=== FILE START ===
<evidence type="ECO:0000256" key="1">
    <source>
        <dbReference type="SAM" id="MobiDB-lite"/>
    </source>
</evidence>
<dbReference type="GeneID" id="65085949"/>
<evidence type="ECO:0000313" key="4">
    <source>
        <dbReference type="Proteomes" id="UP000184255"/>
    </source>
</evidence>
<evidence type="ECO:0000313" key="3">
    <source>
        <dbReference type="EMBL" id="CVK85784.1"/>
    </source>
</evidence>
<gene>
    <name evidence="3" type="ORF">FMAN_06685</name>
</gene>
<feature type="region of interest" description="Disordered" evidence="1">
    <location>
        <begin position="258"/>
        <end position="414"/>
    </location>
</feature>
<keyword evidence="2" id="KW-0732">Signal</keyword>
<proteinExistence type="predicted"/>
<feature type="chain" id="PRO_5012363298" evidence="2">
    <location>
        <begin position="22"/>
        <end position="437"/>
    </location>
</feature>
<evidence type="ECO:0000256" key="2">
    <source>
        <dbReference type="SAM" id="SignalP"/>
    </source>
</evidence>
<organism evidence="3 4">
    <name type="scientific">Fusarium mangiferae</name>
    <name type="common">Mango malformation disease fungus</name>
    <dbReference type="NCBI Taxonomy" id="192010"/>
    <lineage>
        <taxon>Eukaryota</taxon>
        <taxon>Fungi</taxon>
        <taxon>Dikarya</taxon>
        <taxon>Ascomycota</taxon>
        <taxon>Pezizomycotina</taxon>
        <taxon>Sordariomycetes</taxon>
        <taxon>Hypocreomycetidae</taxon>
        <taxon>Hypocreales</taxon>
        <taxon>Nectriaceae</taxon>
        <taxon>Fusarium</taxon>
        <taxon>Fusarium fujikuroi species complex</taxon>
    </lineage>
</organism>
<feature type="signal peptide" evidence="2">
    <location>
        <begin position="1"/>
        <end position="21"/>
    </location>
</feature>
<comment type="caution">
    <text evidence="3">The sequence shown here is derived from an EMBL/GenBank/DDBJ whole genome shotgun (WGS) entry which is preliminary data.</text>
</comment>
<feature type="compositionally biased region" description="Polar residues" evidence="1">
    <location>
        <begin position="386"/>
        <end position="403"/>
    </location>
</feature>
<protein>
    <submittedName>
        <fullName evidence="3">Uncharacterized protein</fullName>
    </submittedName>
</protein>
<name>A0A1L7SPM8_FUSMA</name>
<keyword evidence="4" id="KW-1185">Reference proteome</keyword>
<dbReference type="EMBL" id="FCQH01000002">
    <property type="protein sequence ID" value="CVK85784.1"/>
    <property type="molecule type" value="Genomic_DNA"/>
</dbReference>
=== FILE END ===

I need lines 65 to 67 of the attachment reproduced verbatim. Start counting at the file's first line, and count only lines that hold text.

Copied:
</comment>
<feature type="compositionally biased region" description="Polar residues" evidence="1">
    <location>